So my girl child, Avery, recently had reconstructive foot surgery. Because she and her fiancé have three rambunctious fur-babies in their house, she opted to spend the first week of her recovery with her dad, me and our three fur-girls, where things are just a tad calmer.
We did a considerable amount of TV viewing over the weekend since she was basically couch-ridden, and for the most part it was Chip and Joanna Gainnes’ home renovation show “Fixer Upper” (we’re huge fans), and a new one for me, “Say Yes to the Dress.”
We sat in front of the TV absorbing every little design idea we ooo’d and awww’d over as the “Fixer Upper” couple from Waco, Texas did what they do best — take an old house and turn it in to a breath-takingly stunning home. They removed walls, installed hardwood floors, ripped out (what I would often consider perfectly acceptable) kitchen cabinets and countertops and painted brick exteriors. There’s nothing Chip and Jo do we find objectionable when it comes to their design style.
That show always inspires me. Unfortunately, my budget doesn’t have near enough digits to do all the things I’d like to do to my home. But I’m pacified settling for smaller projects in our farmhouse ... a coat of color on the walls, new flooring, some wall-hangings or window treatments, new accent pillows, lamps ... you know, things actually within my means. This is where we spend our time, and I can easily justify every dime I spend.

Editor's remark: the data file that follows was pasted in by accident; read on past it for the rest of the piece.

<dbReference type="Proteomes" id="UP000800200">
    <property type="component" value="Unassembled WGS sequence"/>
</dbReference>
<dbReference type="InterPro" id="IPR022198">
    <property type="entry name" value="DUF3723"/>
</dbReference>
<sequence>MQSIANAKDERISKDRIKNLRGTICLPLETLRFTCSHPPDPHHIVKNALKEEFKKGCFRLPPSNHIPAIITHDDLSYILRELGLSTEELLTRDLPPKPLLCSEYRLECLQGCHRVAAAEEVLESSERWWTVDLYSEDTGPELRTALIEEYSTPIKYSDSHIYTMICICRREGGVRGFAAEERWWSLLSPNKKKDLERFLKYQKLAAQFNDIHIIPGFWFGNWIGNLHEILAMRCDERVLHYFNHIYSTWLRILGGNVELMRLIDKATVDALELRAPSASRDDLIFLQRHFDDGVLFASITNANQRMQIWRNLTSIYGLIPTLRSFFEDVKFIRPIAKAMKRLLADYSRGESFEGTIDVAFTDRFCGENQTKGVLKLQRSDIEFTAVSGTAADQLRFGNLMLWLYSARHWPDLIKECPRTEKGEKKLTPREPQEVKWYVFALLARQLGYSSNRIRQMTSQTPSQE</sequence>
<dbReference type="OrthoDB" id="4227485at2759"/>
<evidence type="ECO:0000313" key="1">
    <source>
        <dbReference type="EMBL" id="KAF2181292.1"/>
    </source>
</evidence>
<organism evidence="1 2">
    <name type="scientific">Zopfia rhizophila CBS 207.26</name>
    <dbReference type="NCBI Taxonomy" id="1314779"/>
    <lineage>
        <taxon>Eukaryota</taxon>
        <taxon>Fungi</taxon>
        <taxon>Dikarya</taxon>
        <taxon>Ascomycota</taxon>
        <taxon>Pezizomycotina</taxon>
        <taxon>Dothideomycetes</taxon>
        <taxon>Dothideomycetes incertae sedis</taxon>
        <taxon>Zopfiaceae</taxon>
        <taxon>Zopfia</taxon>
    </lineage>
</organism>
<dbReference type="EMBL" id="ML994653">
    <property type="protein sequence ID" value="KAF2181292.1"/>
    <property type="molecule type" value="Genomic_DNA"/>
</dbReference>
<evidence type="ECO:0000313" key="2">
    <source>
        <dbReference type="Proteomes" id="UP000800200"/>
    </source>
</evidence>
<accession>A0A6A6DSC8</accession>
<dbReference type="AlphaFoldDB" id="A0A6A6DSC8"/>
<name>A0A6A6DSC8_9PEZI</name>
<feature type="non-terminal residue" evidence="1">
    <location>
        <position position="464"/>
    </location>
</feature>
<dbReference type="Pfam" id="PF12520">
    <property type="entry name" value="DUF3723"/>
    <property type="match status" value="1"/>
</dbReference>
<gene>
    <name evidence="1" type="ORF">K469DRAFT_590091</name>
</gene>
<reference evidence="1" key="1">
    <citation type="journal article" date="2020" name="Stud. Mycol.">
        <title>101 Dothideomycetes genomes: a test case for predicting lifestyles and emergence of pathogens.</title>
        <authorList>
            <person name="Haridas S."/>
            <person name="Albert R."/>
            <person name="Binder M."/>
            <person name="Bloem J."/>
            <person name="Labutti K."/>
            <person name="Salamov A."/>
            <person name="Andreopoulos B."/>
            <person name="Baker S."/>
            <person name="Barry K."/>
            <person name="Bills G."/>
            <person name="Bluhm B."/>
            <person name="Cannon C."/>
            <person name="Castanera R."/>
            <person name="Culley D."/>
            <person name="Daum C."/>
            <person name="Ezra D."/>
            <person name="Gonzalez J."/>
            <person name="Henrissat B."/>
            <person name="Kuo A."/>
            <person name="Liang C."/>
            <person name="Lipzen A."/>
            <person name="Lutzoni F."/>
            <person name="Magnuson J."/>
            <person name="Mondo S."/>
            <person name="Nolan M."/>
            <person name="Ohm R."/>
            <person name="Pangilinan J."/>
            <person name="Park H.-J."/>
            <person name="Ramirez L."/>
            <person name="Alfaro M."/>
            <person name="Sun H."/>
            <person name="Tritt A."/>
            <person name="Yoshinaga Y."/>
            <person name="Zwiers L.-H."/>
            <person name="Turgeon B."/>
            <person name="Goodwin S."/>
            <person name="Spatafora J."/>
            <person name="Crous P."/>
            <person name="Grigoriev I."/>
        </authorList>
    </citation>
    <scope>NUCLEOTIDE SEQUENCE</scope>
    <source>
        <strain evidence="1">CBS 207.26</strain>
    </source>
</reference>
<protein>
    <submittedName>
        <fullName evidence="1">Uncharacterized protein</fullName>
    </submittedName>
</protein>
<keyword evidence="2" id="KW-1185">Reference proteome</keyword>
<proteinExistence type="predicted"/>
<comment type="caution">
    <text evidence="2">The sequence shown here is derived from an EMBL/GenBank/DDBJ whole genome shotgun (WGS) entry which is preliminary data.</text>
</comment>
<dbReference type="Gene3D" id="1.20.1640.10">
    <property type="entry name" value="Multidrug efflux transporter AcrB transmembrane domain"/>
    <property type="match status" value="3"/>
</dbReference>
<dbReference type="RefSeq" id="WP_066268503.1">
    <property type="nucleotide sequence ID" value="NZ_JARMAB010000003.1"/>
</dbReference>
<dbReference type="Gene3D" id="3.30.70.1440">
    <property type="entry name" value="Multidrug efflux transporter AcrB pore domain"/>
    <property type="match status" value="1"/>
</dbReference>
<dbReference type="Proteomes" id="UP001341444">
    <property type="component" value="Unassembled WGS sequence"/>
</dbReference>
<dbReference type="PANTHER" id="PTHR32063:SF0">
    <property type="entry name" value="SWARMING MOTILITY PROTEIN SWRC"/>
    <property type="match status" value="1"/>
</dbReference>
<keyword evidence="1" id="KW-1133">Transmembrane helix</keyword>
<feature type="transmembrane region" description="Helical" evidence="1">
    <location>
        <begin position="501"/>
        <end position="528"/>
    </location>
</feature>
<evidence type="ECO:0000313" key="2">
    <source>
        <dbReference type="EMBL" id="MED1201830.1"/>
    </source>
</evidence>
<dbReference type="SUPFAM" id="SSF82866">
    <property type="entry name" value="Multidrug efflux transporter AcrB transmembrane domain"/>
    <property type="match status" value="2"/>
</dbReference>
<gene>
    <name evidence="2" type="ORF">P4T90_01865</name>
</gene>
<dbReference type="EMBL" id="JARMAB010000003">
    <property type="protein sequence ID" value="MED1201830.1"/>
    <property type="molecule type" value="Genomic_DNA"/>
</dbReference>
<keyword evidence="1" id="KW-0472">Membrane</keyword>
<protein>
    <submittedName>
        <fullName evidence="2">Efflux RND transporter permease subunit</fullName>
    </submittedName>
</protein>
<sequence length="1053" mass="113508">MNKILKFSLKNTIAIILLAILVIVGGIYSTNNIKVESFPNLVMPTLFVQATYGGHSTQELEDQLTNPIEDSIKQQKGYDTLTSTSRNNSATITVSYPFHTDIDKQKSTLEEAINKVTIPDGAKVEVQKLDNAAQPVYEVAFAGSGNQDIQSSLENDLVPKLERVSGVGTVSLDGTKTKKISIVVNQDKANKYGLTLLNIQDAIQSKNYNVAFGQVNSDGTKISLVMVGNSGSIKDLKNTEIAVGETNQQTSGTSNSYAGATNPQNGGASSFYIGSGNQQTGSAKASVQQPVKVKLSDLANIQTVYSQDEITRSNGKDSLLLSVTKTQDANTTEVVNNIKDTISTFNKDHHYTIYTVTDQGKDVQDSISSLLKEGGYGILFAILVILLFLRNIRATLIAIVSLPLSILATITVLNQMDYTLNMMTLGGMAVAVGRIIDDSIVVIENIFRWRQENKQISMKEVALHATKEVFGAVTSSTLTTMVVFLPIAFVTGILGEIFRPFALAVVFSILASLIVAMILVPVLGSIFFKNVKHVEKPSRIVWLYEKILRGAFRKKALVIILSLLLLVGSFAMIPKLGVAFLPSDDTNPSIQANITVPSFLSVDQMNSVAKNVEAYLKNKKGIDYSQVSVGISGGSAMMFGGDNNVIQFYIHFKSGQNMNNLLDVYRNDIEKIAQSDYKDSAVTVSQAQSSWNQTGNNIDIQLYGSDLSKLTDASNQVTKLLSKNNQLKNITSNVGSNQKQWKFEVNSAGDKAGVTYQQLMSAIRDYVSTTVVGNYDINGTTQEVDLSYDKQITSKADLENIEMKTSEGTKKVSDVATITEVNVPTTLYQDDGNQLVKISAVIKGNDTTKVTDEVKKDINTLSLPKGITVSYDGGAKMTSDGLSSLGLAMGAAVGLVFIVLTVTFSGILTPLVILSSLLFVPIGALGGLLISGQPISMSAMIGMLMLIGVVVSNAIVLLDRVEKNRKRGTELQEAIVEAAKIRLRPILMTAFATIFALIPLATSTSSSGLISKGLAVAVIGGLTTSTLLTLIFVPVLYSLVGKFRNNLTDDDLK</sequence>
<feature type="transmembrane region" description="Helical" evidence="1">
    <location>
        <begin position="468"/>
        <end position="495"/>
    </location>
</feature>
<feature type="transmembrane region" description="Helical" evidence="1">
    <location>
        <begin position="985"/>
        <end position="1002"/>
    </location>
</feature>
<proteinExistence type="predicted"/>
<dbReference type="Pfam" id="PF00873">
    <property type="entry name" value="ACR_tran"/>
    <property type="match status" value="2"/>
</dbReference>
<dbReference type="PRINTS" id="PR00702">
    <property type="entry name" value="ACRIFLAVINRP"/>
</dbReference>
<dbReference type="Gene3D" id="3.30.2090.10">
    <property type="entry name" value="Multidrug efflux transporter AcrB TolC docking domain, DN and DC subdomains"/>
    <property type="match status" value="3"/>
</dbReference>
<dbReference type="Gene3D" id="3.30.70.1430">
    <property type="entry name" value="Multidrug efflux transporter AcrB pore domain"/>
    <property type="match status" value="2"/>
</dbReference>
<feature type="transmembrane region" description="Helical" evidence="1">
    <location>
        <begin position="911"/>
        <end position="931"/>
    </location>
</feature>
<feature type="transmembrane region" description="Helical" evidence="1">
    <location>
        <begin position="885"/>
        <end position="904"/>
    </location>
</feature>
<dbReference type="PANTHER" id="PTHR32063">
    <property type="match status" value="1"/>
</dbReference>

However, I quickly discovered I do not have the same sentiment when it comes to wedding dresses.
I have one daughter and she is much more like me than I ever realized. I won’t call her frugal, but she must have actually been listening when she was younger and wanted a $300 pair of shoes or $800 prom dress. I can (unfortunately) still hear myself saying it now, “... do you have any idea how many hours I have to work to pay for that!”
Although she’s been engaged to be married for several years, she doesn’t have a wedding date set. She has no grand illusions of a destination wedding to a private isle on the British Virgin Islands or Bora Bora in French Polynesia. When the time comes, she has actually mentioned something as simple as immediate family and a justice of the peace.
Then there’s the reception. She has casually checked out a few venues including a vineyard or two, but the price tag associated with them? We may very well be looking at a backyard barbecue with family and friends.
When Avery and her Mick (they say a girl looks to marry someone like their father and apparently Avery took that to mean the first name as well) were first engaged, I asked her about a wedding dress. She really didn’t express much interest and after watching those brides choosing their gowns on “Say Yes to the Dress” that cost more than my first home... well... I admit I’m grateful my daughter isn’t the ‘foo-foo’ girly-type girl and more a grounded-type of gal. She, just like her mother, would rather do some landscaping around her yard or build a new deck on the back of her house.
There is certainly nothing wrong with choosing to go with a lavish wedding, extravagant reception and dazzling gown, but as the mother of the bride, I’m going to admit, it doesn’t matter to me one bit if Avery chooses to exchange her vows in a simple ceremony with a reception consisting of walking tacos and jello jigglers. And whether she chooses a traditional wedding gown or a simple dress while carrying a bouquet straight from our flower bed, she will be stunning and my Mick, her brothers and I will all cry.
But my tears, I can almost guarantee, will be ones of pure joy and not from the fact that my checking account was drained on a four-hour celebration.
Contact Dana King at firstname.lastname@example.org